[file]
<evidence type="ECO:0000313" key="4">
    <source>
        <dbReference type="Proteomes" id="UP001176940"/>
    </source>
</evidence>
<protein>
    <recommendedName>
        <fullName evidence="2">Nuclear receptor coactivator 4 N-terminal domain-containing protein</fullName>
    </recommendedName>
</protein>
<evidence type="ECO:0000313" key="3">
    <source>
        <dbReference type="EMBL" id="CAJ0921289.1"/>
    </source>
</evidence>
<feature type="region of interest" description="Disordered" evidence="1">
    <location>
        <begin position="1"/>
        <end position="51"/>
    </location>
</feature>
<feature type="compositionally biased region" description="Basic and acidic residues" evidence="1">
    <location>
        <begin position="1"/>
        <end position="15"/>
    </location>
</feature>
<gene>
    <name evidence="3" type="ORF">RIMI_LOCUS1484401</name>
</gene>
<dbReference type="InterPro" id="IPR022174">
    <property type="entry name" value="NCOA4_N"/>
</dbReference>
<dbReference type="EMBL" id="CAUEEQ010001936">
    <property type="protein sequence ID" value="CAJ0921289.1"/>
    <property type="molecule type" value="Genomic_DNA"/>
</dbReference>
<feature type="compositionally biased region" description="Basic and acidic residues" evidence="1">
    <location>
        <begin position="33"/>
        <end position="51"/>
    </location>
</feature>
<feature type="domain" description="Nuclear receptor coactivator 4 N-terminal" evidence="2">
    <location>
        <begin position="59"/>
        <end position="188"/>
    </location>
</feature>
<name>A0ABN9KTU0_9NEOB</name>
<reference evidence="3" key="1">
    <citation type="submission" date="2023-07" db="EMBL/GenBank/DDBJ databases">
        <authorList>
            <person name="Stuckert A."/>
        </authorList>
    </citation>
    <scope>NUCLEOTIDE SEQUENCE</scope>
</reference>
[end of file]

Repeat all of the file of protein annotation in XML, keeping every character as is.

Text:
<evidence type="ECO:0000313" key="4">
    <source>
        <dbReference type="Proteomes" id="UP001176940"/>
    </source>
</evidence>
<protein>
    <recommendedName>
        <fullName evidence="2">Nuclear receptor coactivator 4 N-terminal domain-containing protein</fullName>
    </recommendedName>
</protein>
<evidence type="ECO:0000313" key="3">
    <source>
        <dbReference type="EMBL" id="CAJ0921289.1"/>
    </source>
</evidence>
<feature type="region of interest" description="Disordered" evidence="1">
    <location>
        <begin position="1"/>
        <end position="51"/>
    </location>
</feature>
<feature type="compositionally biased region" description="Basic and acidic residues" evidence="1">
    <location>
        <begin position="1"/>
        <end position="15"/>
    </location>
</feature>
<gene>
    <name evidence="3" type="ORF">RIMI_LOCUS1484401</name>
</gene>
<dbReference type="InterPro" id="IPR022174">
    <property type="entry name" value="NCOA4_N"/>
</dbReference>
<dbReference type="EMBL" id="CAUEEQ010001936">
    <property type="protein sequence ID" value="CAJ0921289.1"/>
    <property type="molecule type" value="Genomic_DNA"/>
</dbReference>
<feature type="compositionally biased region" description="Basic and acidic residues" evidence="1">
    <location>
        <begin position="33"/>
        <end position="51"/>
    </location>
</feature>
<feature type="domain" description="Nuclear receptor coactivator 4 N-terminal" evidence="2">
    <location>
        <begin position="59"/>
        <end position="188"/>
    </location>
</feature>
<name>A0ABN9KTU0_9NEOB</name>
<reference evidence="3" key="1">
    <citation type="submission" date="2023-07" db="EMBL/GenBank/DDBJ databases">
        <authorList>
            <person name="Stuckert A."/>
        </authorList>
    </citation>
    <scope>NUCLEOTIDE SEQUENCE</scope>
</reference>